Big buttocks and toy trains: The 2016 Turner Prize shortlist

The four nominees for the often-contentious but always interesting award have been revealed and are now on view at Tate Britain, London

Thought-provoking, controversial and often downright perplexing, few things split opinion in the art world as much as the Turner Prize. This year's diverse selection of nominees seem set to continue the trend - and you can decide for yourself as an exhibition of their works opens today at Tate Britain, London.

Four artists are shortlisted for this prestigious prize, awarded each year to a British visual artist under 50, with the final winner announced in December. The works that earned them their place will be on show until January 2017.

Turner Prize 2016, Tate Britain

(Image credit: 3)

One of the most headline-grabbing artists for 2016 is Anthea Hamilton. She has recreated her Lichen! Libido! Chastity! exhibition, originally staged at the SculptureCenter in New York, including a larger-than-life derriere inspired by Italian designer Gaetano Pesce, who originally conceptualised the unrealised work as a doorway into a New York apartment.

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Michael Dean, known for incorporating instantly recognisable and everyday materials into his sculptures, has taken a political stance for his entry. It consists of £20,436 in pennies – the minimum two adults and two children need to survive for a year in the UK, according to government guidelines. A coin was removed during installation, representing living under the poverty line.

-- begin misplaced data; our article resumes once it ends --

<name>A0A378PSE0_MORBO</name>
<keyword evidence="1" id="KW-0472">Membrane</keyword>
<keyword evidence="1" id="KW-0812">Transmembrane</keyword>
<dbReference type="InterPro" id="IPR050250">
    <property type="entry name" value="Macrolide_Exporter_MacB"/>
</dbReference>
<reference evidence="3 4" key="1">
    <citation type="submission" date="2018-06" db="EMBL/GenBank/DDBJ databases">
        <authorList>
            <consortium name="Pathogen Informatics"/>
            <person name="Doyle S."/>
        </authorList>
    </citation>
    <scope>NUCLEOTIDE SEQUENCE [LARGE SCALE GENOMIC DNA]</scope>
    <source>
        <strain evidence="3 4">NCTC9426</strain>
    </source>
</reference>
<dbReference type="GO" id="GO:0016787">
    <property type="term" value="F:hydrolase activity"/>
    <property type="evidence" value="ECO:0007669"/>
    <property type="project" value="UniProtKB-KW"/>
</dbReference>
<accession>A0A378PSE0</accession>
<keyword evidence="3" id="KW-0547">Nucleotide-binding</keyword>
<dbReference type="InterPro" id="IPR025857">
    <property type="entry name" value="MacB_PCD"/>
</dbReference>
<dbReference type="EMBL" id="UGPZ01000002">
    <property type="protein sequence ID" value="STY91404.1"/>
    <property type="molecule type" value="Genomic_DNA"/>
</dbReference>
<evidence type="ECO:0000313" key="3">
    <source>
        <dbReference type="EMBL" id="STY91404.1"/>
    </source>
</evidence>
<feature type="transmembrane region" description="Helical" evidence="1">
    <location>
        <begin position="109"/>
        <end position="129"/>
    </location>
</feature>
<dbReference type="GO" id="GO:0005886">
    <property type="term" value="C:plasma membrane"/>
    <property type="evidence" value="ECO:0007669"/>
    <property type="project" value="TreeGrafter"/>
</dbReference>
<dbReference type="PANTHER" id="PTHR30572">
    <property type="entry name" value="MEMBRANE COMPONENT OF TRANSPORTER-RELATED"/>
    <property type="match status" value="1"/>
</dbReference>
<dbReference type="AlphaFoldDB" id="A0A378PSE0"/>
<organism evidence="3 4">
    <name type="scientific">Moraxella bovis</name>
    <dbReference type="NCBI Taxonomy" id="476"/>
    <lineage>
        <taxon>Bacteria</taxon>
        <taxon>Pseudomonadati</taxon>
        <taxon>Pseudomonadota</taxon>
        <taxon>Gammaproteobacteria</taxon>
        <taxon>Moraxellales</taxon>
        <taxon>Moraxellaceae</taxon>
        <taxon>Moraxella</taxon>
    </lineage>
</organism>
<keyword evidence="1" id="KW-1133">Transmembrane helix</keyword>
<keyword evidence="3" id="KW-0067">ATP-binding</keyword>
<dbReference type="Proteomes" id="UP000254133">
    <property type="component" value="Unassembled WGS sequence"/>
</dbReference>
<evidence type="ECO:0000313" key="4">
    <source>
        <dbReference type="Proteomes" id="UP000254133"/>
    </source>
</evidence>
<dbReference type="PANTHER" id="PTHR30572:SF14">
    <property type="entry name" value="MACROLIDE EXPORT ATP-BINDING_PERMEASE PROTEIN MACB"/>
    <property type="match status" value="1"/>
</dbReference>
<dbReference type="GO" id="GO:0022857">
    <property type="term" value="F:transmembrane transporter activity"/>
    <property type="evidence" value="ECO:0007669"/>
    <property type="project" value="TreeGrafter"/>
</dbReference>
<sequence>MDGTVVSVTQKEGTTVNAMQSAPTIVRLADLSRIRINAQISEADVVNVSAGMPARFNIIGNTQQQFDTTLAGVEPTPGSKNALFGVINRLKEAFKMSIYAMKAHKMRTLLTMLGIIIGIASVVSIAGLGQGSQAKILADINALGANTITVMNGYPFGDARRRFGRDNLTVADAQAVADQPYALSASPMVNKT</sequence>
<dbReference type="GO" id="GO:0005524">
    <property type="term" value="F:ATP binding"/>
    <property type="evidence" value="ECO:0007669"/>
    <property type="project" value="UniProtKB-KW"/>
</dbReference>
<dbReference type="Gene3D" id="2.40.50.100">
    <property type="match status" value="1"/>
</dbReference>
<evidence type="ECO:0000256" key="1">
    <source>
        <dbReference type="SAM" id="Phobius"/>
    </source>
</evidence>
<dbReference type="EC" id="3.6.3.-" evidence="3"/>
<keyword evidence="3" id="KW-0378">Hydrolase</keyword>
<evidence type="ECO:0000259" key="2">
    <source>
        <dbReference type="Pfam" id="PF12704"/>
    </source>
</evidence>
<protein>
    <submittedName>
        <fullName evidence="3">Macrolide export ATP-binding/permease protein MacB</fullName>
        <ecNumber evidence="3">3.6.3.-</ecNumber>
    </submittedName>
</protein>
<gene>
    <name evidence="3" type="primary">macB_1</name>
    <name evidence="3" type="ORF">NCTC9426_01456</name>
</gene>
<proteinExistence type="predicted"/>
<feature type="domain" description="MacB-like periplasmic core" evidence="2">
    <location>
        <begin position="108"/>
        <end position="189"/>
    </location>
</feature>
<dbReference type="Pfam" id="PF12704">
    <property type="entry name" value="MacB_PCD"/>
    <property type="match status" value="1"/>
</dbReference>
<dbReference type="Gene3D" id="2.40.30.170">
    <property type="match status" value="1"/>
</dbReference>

Michael Dean, 2016

(Image credit: 3)

The multidisciplinary works from Helen Marten challenge the viewer to see familiar objects in new way, with her collage-like pieces incorporating mediums including sculpture, screen-printing and writing. Elsewhere, Josephine Pryde has used her background in photography to inform her exhibit. Here, she has placed objects on kitchen worktops and exposed them to sunlight, creating a marking reminiscent of photograms - a negative shadow image popularised by artists such as Man Ray in the 20th century. Also on display is her work entitled The New Media Express in a Temporary Siding (Baby Wants To Ride), a model of a train tagged by graffiti artists from the cities in which it has previously been exhibited.

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